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More arrests expected in N.Y. counterfeit art case

A dealer is accused of selling bogus art she claimed were undiscovered works by famous artists including Jackson Pollock (right).

Hans Namuth/NATIONAL PORTRAIT GALLERY

A dealer is accused of selling bogus art she claimed were undiscovered works by famous artists including Jackson Pollock (right).

NEW YORK — More arrests were planned in the criminal case against a New York art dealer accused of peddling counterfeit art for 15 years as the undiscovered works of famous artists including Jackson Pollock and Willem de Kooning, a prosecutor said Monday.

Assistant US Attorney Jason Hernandez made the disclosure at the arraignment of Glafira Rosales, 57, of Sands Point, on Long Island. Rosales, standing beside her lawyer, pleaded not guilty to a superseding indictment that accused her of engaging in the scam from 1994 through 2009.

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US District Judge Katherine P. Failla asked Hernandez whether more arrests were planned and he said there were, though he did not elaborate. As for the case against Rosales, he said it would likely be resolved without trial by the end of this month or next. Her lawyer, Steven Kartagener, agreed but declined to comment outside court. She is free on bail.

The refreshed indictment charged Rosales with conspiracy, wire fraud, money laundering, and several tax offenses, saying she charged two Manhattan art galleries more than $30 million for 63 fake art pieces promoted as previously unknown works by a variety of abstract expressionist artists of the 20th century, including Pollock, Kooning, Mark Rothko, Robert Motherwell, Barnett Newman, Sam Francis, and Franz Kline.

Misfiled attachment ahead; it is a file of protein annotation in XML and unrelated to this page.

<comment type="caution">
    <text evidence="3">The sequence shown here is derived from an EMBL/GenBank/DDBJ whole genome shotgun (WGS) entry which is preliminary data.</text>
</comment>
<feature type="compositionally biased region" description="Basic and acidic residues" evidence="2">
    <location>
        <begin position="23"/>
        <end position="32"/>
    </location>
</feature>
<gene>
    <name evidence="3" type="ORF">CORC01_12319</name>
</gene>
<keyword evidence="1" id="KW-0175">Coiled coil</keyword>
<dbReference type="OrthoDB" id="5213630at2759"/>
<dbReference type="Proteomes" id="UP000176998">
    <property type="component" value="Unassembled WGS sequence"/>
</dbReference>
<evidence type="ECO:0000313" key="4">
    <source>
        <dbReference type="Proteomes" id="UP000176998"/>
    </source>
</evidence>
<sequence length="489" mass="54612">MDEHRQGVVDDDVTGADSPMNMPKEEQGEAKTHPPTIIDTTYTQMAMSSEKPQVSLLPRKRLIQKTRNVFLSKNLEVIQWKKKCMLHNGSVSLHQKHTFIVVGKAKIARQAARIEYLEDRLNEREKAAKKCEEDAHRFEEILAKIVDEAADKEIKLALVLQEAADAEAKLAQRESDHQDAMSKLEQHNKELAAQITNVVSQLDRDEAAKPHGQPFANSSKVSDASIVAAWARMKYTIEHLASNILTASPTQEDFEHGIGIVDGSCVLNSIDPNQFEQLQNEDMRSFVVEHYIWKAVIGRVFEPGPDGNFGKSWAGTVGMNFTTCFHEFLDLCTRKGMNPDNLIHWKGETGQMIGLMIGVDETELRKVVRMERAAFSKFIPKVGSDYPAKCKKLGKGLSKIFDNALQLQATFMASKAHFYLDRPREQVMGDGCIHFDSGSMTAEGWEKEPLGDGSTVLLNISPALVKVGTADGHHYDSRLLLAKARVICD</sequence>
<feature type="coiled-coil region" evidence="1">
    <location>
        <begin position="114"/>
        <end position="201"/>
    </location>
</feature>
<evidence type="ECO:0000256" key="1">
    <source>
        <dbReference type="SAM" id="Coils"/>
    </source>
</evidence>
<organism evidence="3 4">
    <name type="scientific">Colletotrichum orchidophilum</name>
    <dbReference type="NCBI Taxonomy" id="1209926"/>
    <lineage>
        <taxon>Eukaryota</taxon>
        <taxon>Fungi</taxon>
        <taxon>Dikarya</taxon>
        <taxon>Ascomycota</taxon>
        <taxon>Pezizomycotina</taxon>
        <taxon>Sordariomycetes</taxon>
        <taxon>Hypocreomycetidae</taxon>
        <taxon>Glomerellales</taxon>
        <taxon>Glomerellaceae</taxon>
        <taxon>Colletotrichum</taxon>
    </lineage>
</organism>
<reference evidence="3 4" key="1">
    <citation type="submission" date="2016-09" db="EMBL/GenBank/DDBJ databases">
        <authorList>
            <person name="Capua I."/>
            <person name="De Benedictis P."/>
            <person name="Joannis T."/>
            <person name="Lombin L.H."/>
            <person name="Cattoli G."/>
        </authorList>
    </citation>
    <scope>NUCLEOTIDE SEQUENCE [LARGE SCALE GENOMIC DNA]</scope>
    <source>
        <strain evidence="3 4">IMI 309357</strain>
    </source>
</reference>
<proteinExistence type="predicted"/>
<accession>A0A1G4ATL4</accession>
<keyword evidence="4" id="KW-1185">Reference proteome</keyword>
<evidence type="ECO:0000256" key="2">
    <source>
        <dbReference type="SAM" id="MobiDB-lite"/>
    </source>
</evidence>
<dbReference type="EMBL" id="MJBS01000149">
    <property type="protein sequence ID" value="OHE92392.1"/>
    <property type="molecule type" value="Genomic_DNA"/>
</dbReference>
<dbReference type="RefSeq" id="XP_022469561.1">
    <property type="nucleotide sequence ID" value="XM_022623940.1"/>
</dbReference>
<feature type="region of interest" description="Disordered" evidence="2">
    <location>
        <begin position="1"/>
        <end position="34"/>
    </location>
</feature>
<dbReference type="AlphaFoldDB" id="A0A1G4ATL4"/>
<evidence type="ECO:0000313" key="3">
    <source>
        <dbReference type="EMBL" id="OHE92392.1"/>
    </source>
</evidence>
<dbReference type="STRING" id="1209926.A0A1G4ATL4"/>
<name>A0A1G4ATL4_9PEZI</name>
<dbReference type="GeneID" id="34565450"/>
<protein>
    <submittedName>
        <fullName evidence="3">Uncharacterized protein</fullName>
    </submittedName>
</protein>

The pieces were actually created by a Queens painter working in his home studio and garage. Rosales’s boyfriend, described in court papers only as a ‘‘co-conspirator not named as a defendant,’’ had observed the artist selling works of art on a lower Manhattan street, the indictment said. The boyfriend paid the painter several thousand dollars to create each bogus art piece and the painter made each one seem older than it was by exposing it to hot and cold temperatures and the outdoors, authorities said.

To enhance the stories surrounding about 50 of the works of art and boost their values, Rosales and her boyfriend maintained that Rosales was acting as the broker or agent on behalf of a person of Eastern European descent with residences in Switzerland and Mexico who had inherited the works from a relative and wished to remain anonymous, the indictment said.

Others were said to have belonged to a Spanish collector of art who had received the works from a Spanish gallery.

Prosecutors said the galleries sold the paintings for more than $80 million, earning nearly $48 million in profits for themselves.

According to court papers, the scheme was lucrative to Rosales and her boyfriend. Proceeds of sales of a dozen of the works from 2006 through 2008 alone exceeded $14 million for them.

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